Here’s an example of a leg workout I did in November 2010.  It’s fairly simple and is balanced between hip and knee dominant exercises.  Also no Smith machine required.  Here is another old post with ideas for single leg strength that include links to suggested exercises.

TIM MORRILL, Strength & Conditioning Specialist

Stay away from the Smith, it does not allow for freedom of motion. When you press and squat your body does not want the barbell to travel in a straight line. There is always some natural arc. The smith machine will make sure you travel in a straight line and this can cause some sheer forces and that is bad news. Also, stay away from the leg press.

Do single leg squatting to a bench, load the squat with a kettle bell in the “goblet position”. Use DB’s for side loaded exercises like the RLESS and SLDL. You can still get some good work done even if you don’t have any equipment.

ALAN JANZEN, Strength & Conditioning Coach

I can’t recommend the Smith Machine for any form of Squat or Deadlift.  The fixed bar path is definitely not an optimal situation.

Instead of using the leg press, take advantage of the dumbbells and kettlebells.  You will still have a number of demanding strength exercises that are much more functional for an athlete.  Developing that left-to-right side balance and core activation through unilateral lifting will be much more effective.  Here are the exercises I recommend:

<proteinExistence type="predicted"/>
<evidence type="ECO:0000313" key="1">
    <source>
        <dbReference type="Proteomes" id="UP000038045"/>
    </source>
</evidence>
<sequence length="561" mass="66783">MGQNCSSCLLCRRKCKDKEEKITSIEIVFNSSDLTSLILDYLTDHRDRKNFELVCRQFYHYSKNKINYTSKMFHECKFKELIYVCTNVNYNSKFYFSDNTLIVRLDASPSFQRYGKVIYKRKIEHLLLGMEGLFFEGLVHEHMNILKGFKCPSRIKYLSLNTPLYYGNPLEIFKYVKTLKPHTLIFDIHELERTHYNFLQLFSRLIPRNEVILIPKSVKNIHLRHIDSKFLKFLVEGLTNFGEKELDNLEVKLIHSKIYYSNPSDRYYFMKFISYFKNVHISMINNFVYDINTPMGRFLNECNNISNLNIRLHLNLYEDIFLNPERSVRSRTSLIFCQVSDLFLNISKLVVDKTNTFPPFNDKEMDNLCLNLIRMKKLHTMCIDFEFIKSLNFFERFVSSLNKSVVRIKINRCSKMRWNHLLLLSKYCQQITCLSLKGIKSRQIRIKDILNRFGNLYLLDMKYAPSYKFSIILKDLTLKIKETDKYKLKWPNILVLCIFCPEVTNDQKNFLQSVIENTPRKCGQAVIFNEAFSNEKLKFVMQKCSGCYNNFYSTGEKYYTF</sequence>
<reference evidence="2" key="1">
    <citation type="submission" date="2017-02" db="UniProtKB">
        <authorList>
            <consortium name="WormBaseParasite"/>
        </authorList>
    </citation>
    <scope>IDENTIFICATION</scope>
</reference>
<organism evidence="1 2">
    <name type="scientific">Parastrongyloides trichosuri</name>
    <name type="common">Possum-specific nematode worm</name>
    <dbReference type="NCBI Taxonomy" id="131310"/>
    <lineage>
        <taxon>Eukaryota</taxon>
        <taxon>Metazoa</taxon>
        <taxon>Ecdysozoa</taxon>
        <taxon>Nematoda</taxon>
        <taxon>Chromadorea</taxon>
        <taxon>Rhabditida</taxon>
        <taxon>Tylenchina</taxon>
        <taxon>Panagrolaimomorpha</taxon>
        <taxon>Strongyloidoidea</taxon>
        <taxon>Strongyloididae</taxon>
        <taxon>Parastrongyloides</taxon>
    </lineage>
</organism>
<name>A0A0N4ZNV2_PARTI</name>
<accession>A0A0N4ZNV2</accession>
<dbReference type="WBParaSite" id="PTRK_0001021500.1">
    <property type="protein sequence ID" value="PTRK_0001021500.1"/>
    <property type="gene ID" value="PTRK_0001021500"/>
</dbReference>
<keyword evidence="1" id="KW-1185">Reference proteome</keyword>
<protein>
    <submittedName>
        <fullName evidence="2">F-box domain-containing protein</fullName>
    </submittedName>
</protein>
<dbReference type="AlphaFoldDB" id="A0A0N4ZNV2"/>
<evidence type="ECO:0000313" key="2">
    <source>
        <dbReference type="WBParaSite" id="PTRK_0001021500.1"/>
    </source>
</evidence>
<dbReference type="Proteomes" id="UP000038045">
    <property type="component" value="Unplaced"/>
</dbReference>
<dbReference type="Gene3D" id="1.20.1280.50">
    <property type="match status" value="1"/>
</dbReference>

Strength Options:

  • Single Leg Deadlift
  • Reverse Lunge (from the floor or with the front foot elevated on a small box)
  • Single Leg Squat, supported (Bulgarian Split Squats) or unsupported (pistols or single leg squat on a bench/box)
  • Kettlebell Swing (if you don’t have enough weight you can hook two kettlebells together with a mini band)
  • Lateral Lunge

Power Options:

  • 1-Arm DB Snatch
  • DB Clean
  • Jump Squats
  • Rear Foot Elevated Split Squat Jumps

You could always petition for a straight bar and/or a trap bar for the gym.  It doesn’t take up much space, isn’t cost prohibitive, and you’d get a ton of use out of it!

Question 3:  Crossfit, Les Mills, etc

Toner asks, “A team mate swears by the “Les Mills” type of exercise classes for ultimate training. I completely disagree. Should exercise classes be used as a substitute for traditional strength and plyometric training?”

Similarly, a guest says, “I’ve just starting doing Crossfit as an alternate to my usual lifting and cardio workouts. I know it will improve my overall strength, but not convinced it will maintain my cardio or improve my quickness/agility on the field. What are your thoughts on Crossfit type workouts and how it benefits/doesn’t benefit an ultimate player?”


Both of these options are better than nothing and both are more relevant to training for ultimate than long distance running. These options will work very well at increasing overall strength and fitness for many people, especially those new to training.